Brown Line work won't start until '03, CTA says


By Robert C. Herguth

Date of Publication: July 17, 2002
Source: Chicago Sun-Times


Major renovations that were supposed to begin this year on the bustling but aging Brown Line L probably won't start until 2003, the CTA is acknowledging.

And the preservation battle at the root of the delay has pushed the transit agency nervously close to a deadline for federal funding.

CTA executives insist that a coveted federal funding commitment is not in serious jeopardy.

But, they admit, the "full-funding grant agreement" that would cover 60 percent to 80 percent of the $476 million project likely won't be finalized until this fall, perhaps December, months later than they originally anticipated.

Because that 60-percent-to-80-percent federal portion needs to be obligated before a transportation funding blueprint expires in fall 2003, the CTA is fast approaching not just the deadline, but the point where other transit organizations--noticing so much unused cash--might begin scrapping for it.

"As long as the money sits there, the money is at risk of someone else trying to take it," said Dorval R. Carter Jr., the CTA's executive vice president of management and performance.

Besides, with the CTA now looking ahead to other big projects for which it'll seek funding from the federal government's next blueprint, "You have a credibility problem" if the money from the last round isn't yet locked up, he said.

"I would say we're at the limit of our comfort zone," he said. "But there is time to get the things done that we need to get done."

CTA President Frank Kruesi also said there's no reason to panic, but added: "We're cutting it close, closer than I wanted."

Two years ago, Congress, with muscle from House Speaker J. Dennis Hastert (R-Ill.), agreed to an unprecedented five full-funding grant agreements for the Chicago region: two so the CTA could revamp the Brown Line and rebuild the Douglas Branch of the Blue Line; and three for Metra.

The Blue Line project is well under way. But the Brown Line grant agreement wasn't quickly finalized because preservationists opposed the planned demolition of historic Lincoln Park buildings and the proposed designs of some stations.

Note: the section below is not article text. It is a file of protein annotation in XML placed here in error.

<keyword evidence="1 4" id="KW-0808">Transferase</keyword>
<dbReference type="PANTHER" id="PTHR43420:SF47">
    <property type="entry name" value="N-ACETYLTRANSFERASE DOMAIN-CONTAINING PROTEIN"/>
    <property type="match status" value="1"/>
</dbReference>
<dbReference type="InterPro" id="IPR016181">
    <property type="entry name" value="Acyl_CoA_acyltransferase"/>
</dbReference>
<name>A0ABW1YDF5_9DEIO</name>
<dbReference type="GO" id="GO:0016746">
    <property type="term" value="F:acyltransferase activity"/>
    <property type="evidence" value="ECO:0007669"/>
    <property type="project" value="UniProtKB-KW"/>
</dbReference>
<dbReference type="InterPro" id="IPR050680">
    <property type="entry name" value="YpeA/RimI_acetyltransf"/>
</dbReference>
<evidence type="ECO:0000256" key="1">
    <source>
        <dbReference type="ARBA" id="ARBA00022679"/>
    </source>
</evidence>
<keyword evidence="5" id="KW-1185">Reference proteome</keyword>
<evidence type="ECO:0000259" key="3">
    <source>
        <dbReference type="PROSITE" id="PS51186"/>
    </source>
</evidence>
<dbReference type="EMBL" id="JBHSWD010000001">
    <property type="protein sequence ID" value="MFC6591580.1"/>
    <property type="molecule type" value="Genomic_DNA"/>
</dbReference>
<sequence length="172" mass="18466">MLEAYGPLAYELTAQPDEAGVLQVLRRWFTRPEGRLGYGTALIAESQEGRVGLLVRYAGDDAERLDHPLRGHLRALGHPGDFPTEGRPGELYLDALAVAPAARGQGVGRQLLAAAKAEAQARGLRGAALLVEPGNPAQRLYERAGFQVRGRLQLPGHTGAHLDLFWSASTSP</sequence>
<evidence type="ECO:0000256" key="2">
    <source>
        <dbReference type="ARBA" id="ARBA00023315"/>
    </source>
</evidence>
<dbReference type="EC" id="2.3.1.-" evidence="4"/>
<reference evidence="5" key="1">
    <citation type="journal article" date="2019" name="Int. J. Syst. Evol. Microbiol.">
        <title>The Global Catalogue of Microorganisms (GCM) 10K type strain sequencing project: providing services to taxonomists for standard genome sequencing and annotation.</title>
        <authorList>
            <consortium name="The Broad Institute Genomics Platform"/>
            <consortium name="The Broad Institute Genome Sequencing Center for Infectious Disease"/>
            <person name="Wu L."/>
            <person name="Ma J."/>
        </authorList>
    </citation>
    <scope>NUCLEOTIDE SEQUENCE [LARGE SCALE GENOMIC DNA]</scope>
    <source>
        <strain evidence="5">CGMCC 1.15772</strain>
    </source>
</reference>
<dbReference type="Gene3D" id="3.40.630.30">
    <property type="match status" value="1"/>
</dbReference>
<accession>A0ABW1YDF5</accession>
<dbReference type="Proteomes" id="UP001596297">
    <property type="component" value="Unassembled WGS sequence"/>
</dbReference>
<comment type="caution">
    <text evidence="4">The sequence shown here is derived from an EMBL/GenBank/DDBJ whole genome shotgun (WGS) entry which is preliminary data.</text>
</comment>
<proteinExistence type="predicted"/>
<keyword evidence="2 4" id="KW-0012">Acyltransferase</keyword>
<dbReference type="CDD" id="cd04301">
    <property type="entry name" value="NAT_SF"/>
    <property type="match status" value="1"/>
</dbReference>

While the dispute continues with some residents who still are upset with plans for a new Fullerton station and aren't ruling out a lawsuit, the CTA, the Federal Transit Administration and certain preservation groups settled their differences. The FTA also recently approved an environmental review, another major hurdle before construction can start, Kruesi said.

FTA chief Jennifer Dorn, in town earlier this month, told the Chicago Sun-Times she expects the grant agreement, which the CTA originally hoped to be completed this past spring, to be finalized next year. CTA officials, however, said it'll probably be next fiscal year, which begins in the fall.

"If the full-funding grant agreement had been done in spring, we hoped to start work before the end of the year," said CTA spokeswoman Noelle Gaffney.

But now, "construction will start some time next year, but I couldn't tell you when"--next spring or summer at the earliest, Carter said.

The delay--in terms of time, increased costs and design changes--cost the CTA $8.2 million, Gaffney said. That shouldn't increase the Brown Line's overall price tag, however, because savings will be squeezed out of other areas, she said.

Marty Oberman, a former alderman who is among the residents unhappy with the CTA's plans and tactics, said the CTA could have sped things along if officials had been more cooperative.

"I think the reason it's dragged on is, instead of working constructively, compromising and so on, they've worked to stonewall . . . trying to prove us wrong rather than working this out," he said.

"Everybody wants the thing to go through," he said. "We don't want them to run roughshod over our communities while they're doing it."

Ridership has grown markedly on the Brown Line in recent years, and much of the project involves improvements to accommodate those commuters, including longer platforms, better access for the disabled and new stations.